At 6:35 A.M., as sunrise revealed a grayed-out and hazy dawn, the most powerful concentration of naval gun power the Japanese empire had ever assembled reordered its geometry in preparation for daylight operations. Twenty-five miles to Taffy 3’s north, lookouts on the heavy cruiser Chokai and light cruiser Noshiro reported aircraft approaching. So Halsey’s planes were coming after all, Takeo Kurita must have thought. Almost simultaneously, cat-eyed lookouts on the battleship Nagato spied masts on the horizon visible here and there through the rainsqualls that dropped down from the heavens like gauzy shrouds. An eight-knot easterly wind roused low swells from the sea. From the Yamato’s gunnery platform high above the bridge, Cdr. Tonosuke Otani, Kurita’s operations officer, squinted through a range-finding telescope and spotted the flat-topped silhouettes of American aircraft carriers.
The presence of carriers meant this was not Nishimura’s squadron. Kurita could not believe his luck. Here, within gun range at last, were the fast, first-line Essex-class fleet carriers that constituted the heart of the American fleet. There looked to be six or seven of them, accompanied by what lookouts took for Baltimore-class heavy cruisers, powerful combatants only six feet shorter than South Dakota-class battleships. The imagination of Admiral Koyanagi, Kurita’s chief of staff, ran wild. He believed they faced not an escort carrier group, but four or five big carriers escorted by one or two battleships and ten or more heavy cruisers.
As Ziggy Sprague’s task unit flees eastward into the wind, its six jeep carriers scrambling their pilots and aircrews, Kurita’s Center Force begins its high-speed pursuit, its battleships firing heavy salvos at extended range.
At 6:59, loaded with rounds designed to penetrate heavy armor, the great 18.1-inch rifles of the battleship Yamato trained to starboard and opened fire on Taffy 3 at a range of nearly twenty miles. One minute later Kurita issued a fleet-wide order for a “general attack.” The Kongo turned out to the east, in fast but independent pursuit. Ahead of the Yamato to port, the six heavy cruisers of Cruiser Divisions 5 and 7 formed into a single column, trying to take the lead in the chase. Angling to the southwest, the Nagato turned her sixteen-inch rifles twenty-five degrees to port and opened fire at a range of more than twenty miles. The swift Haruna loosed fourteen-inch salvos using its crude radar set.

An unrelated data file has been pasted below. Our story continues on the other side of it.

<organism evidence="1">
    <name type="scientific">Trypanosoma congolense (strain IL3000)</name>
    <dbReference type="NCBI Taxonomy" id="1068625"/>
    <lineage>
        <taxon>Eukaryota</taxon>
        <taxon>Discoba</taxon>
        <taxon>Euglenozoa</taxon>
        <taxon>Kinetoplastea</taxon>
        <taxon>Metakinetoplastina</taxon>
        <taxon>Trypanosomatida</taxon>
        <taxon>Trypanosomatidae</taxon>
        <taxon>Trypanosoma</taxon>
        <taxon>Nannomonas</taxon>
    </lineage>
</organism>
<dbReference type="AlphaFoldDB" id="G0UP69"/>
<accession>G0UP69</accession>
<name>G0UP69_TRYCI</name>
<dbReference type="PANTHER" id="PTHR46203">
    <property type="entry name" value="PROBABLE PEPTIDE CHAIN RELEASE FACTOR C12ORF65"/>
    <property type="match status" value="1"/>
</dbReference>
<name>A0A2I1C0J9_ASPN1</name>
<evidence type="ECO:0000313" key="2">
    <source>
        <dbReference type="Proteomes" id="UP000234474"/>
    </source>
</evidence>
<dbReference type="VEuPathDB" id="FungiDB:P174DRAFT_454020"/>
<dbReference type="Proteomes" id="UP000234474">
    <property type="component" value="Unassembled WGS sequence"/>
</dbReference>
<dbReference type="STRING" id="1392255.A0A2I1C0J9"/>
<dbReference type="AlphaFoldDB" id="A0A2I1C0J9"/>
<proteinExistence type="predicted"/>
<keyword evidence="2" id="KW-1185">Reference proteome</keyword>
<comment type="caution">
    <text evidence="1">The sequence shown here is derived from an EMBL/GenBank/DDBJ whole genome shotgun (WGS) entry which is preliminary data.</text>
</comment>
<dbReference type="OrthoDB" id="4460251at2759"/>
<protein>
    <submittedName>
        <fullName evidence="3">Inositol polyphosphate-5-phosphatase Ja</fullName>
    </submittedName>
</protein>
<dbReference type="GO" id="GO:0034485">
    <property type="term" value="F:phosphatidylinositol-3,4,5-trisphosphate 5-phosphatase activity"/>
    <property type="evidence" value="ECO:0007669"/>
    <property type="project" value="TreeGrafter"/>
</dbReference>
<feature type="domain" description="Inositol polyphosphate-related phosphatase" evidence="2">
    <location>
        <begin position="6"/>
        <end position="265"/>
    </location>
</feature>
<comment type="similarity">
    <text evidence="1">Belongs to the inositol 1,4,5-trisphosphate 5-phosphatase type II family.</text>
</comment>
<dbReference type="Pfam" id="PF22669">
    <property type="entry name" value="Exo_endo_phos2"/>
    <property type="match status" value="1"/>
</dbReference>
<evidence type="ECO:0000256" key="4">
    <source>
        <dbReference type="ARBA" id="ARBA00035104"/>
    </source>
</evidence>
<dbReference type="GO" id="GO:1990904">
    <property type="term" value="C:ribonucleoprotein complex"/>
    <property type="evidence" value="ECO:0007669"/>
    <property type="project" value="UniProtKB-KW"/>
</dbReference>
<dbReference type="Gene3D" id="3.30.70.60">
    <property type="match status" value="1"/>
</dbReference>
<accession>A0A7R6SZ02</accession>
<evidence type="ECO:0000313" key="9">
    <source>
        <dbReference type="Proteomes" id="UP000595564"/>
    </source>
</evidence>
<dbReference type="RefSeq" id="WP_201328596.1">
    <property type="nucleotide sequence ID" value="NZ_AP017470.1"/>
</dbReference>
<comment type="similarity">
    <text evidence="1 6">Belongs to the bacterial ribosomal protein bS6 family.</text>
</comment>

Apparently unaware of the speed advantage his ships held over their American prey, Kurita seemed eager for his heavy cruisers to press the fight before the Americans could escape. A more disciplined (or better-informed) commander might have drawn his ships into a single line of battle, with destroyers in the forward van to scout the enemy and maneuver for a deadly torpedo attack.
For all the strength the Japanese Center Force brought into play, its commanders were unsettled about the manner in which the battle began. In the midst of the shift to a daytime antiaircraft formation, with each captain operating at his own freewheeling discretion, confusion took command of the Center Force. Vice Adm. Matome Ugaki, commanding Kurita’s First Battleship Division, composed of the Yamato and the Nagato, observed, “each unit seemed very slow in starting actions due to uncertainty about the enemy condition.” “I feared the spirit of all-out attack at short range was lacking,” Admiral Ugaki would write.
The heavy cruisers led the Japanese charge on Taffy 3. Cruiser Division 7’s commander, Vice Adm. Kazutaka Shiraishi, was a fifty-two-year-old Nagasaki native who had not had a seagoing command since 1940. Shiraishi received Kurita’s order, “Cruiser divisions attack!” and turned his ships to the southeast, steaming at their maximum speed of thirty-five knots. Aiming to flank the American ships from the east, he radioed each of his captains in succession: “We are closing the enemy. Intend to engage to starboard.” Then—bizarrely—though a general attack had been ordered, the vanguard of any such attack, the Center Force’s two divisions of hard-hitting destroyers, led by the light cruisers Noshiro and Yahagi, were ordered to the rear. Though there were doubters in his midst, Kurita was overjoyed by his perceived good fortune in encountering American carriers. At seven o’clock the Center Force commander dispatched a message that delighted Combined Fleet Headquarters: “WE ARE ENGAGING ENEMY IN GUN BATTLE” … and then “BY HEAVEN-SENT OPPORTUNITY WE ARE DASHING TO ATTACK THE ENEMY CARRIERS. The emperor’s fleet had been handed a dreamed-for chance. Carriers were queens of the seas, mobile and lethally armed with ship-killing planes. Now it was the Imperial Japanese Navy’s turn to move on the Philippine chessboard. Its rooks had America’s queens, so Kurita thought, lined up for slaughter.